by Richard Miniter
Washington, DC: Regnery Publishing, 2005. 275 pp.
Append., notes, biblio, index. $27.95. ISBN:0-8-9526-006-9
As with any war, myths tend to spring up, often while the fighting continues to go on. Often, they tend to obscure the situation and make things more difficult in fighting a war. In the case of the war on terror, a number of myths have created misconceptions about what is going on, and as a result, they have undermined the war on terror. Richard Miniter has come forward to explain the facts in this book.
Miniter does a great job for the most part. He provides excellent reporting in refuting the myths (most of which have come from those opposed to the war on terror – but some of which came from supporters), some of which are poisonous (like the myth that Mossad warned Jews to stay away from the World Trade Center). In each case, this myth-busting is heavily footnoted.
Some of his myths dispelling (such as the claim that Saddam’s regime had no connection with al-Qaeda) is redundant when compared with efforts like those of Stephen F. Hayes, but Miniter’s dispelling of the myth is concise, and lays down bullet points showing the extent of the relationship. Miniter’s reporting leads to some better-than-expected news about bin Laden’s finances (his pockets are not that deep), but bad news regarding his health (he is not on dialysis). He also covers the urban legend surrounding Ollie North – the bulk of that chapter is devoted to Lieutenant Colonel North’s effort that set the record straight.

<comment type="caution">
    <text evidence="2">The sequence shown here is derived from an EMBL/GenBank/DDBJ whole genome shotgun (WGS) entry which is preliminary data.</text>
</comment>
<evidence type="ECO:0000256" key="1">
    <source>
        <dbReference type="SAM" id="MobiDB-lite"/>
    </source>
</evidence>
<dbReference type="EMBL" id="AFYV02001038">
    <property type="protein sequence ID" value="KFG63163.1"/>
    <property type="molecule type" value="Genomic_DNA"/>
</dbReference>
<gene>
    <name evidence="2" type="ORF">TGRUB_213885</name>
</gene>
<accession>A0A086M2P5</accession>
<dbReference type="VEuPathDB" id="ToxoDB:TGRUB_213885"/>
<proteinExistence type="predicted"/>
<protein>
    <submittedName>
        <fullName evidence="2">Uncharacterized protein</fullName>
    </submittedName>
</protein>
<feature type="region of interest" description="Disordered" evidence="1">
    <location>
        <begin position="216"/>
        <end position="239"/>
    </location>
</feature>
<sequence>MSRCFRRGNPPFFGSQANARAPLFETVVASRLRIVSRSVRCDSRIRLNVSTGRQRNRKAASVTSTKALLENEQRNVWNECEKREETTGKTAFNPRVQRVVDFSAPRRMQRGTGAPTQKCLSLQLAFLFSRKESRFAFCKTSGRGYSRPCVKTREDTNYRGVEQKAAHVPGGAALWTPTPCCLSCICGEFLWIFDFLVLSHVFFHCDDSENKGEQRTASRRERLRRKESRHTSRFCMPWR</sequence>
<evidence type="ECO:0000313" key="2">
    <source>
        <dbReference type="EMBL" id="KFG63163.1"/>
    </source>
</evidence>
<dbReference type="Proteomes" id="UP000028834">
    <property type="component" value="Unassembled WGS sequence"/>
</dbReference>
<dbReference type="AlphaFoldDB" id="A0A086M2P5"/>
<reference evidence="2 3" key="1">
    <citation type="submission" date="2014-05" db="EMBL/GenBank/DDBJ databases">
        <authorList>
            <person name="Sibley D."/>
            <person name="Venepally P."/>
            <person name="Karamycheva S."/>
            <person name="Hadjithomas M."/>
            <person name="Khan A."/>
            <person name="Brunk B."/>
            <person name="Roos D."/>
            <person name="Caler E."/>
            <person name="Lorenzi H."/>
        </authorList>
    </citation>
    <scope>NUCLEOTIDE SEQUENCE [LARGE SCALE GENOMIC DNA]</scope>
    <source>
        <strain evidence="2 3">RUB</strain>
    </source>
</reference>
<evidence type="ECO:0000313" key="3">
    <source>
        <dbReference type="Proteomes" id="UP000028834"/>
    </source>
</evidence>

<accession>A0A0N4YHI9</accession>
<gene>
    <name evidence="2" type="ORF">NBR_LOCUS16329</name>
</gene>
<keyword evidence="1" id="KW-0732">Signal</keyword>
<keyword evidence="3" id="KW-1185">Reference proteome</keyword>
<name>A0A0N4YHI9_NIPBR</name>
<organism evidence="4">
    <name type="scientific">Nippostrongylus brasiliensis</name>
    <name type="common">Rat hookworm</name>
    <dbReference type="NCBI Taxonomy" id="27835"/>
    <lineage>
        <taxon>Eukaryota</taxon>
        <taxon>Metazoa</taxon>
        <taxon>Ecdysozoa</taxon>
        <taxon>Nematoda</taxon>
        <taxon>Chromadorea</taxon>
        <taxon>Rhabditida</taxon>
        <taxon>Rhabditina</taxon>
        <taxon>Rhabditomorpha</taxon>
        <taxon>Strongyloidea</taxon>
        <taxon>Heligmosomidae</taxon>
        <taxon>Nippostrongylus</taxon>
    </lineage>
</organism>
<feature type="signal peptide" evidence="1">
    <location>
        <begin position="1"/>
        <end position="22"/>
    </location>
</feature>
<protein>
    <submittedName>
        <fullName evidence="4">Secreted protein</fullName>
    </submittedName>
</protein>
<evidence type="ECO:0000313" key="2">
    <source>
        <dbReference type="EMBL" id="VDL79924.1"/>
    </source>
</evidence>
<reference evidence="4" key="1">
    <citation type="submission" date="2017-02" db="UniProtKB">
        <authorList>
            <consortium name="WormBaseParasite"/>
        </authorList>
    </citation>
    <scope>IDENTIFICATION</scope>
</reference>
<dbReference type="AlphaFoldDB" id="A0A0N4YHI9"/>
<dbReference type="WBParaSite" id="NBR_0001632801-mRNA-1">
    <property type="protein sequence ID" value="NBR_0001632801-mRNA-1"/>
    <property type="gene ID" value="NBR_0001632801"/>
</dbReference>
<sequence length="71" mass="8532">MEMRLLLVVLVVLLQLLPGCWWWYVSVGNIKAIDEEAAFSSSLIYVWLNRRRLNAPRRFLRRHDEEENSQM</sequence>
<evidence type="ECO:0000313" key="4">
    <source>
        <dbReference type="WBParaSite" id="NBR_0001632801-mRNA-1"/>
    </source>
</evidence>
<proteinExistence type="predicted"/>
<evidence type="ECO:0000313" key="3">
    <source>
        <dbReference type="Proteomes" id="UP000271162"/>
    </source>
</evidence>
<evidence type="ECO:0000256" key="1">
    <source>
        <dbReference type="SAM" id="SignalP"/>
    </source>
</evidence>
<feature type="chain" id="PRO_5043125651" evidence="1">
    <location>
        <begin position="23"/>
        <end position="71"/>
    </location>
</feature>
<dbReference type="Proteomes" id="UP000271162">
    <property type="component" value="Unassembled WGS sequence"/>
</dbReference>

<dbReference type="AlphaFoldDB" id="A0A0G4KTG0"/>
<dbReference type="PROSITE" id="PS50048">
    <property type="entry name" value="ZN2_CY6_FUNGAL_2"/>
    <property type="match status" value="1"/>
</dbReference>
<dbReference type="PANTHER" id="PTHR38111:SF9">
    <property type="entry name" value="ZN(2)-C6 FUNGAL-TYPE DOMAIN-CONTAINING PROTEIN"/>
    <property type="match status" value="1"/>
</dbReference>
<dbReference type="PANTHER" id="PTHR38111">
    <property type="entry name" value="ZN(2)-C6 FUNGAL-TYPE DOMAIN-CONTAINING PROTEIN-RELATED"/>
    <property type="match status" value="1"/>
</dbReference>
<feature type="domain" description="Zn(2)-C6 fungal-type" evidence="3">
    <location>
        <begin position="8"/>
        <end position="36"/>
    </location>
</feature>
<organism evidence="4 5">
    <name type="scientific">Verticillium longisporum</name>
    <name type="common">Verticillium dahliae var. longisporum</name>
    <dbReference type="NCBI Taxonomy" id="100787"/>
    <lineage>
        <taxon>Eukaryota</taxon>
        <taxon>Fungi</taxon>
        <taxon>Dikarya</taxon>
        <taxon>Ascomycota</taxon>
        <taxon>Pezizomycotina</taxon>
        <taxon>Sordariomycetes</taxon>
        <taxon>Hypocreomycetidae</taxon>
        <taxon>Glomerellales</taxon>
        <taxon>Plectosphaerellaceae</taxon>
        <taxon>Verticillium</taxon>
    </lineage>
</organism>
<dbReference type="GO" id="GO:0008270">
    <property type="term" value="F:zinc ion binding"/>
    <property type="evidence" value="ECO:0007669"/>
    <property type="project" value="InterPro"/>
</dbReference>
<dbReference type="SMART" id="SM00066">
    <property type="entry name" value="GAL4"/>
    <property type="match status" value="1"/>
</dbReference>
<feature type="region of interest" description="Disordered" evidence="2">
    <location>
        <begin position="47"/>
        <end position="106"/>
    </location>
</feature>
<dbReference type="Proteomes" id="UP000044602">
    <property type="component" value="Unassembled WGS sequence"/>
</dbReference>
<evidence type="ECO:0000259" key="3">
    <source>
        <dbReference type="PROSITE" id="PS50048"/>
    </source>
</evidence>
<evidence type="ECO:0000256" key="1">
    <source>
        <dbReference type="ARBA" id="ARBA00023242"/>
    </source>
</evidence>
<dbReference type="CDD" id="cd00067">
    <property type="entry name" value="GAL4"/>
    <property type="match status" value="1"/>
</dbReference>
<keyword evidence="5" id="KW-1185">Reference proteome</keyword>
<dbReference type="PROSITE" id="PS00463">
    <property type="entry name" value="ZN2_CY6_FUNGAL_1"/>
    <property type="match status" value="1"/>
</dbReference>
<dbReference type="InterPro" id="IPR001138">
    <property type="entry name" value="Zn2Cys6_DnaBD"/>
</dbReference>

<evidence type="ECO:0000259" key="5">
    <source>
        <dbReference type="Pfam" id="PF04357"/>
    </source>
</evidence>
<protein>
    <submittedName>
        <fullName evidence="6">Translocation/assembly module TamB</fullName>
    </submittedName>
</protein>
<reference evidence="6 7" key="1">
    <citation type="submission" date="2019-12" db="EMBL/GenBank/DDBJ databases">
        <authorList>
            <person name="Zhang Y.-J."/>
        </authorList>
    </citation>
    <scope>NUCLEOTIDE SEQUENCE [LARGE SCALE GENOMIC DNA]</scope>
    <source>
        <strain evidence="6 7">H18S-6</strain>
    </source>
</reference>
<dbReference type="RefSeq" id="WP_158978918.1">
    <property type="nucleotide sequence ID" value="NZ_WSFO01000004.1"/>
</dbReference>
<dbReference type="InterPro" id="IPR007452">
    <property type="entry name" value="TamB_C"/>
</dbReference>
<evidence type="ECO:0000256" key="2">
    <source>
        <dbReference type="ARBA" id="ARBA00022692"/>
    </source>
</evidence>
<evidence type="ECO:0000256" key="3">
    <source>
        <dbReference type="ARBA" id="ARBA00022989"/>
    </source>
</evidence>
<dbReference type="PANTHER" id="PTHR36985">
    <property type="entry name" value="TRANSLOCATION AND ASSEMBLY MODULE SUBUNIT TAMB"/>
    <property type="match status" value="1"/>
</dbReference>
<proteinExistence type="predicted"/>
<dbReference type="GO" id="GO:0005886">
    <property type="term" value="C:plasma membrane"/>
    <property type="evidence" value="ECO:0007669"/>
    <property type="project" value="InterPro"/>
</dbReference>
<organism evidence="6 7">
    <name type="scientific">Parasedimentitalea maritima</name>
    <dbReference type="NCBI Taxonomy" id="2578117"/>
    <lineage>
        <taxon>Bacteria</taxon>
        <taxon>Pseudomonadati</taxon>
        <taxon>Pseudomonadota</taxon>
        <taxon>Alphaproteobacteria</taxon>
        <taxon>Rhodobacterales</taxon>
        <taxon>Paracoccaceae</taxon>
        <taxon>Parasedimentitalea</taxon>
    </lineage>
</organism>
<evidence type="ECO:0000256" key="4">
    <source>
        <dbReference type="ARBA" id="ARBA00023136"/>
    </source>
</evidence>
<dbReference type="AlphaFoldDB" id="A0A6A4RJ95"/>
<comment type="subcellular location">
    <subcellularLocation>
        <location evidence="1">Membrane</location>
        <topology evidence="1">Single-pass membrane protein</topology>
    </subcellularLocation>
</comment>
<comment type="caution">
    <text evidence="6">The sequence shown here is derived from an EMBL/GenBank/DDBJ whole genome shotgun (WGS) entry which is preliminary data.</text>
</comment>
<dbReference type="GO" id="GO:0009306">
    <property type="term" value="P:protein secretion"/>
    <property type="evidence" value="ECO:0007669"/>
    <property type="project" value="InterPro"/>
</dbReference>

Miniter pursues other myths that have come from the political right. This willingness to do so speaks well of him, since these myths have been perpetrated in various Internet forums. The two myths he focuses on undermine the war on terror by engendering support for things that distract from proven methods of fighting the enemy. He demolishes the myth that the situation on the Mexican border has anything to do with the war on terror. In fact, the real threat is to the north – Canada is known to give welfare and asylum to the Islamic extremists who are likely to carry out attacks – and often gives way when pressure is applied by groups like Amnesty International. Mexico has not done any of these things. The time, money, and effort spent on pursuing illegal immigrants from Mexico (and other Central American countries) could be better spent chasing al-Qaeda terrorists. Miniter also demolishes the myth surrounding racial profiling. While some profiling is effective, it should be noted that al-Qaeda has involvement outside the Middle East (Chechnya, Indonesia, and the Philippines readily come to mind). The other inconvenient fact of “racial profiling” is that it would miss homegrown terrorists like Johnny Walker Lindh. Other forms of profiling – like those used by West Germany to catch Red Army Faction terrorists, will work, though, and should be used.
Disinformation is a superb book that will provide a reader with a solid background on the war on terror that is based on facts. This book is a must-read for anyone who seeks to know the straight story as opposed to media myths.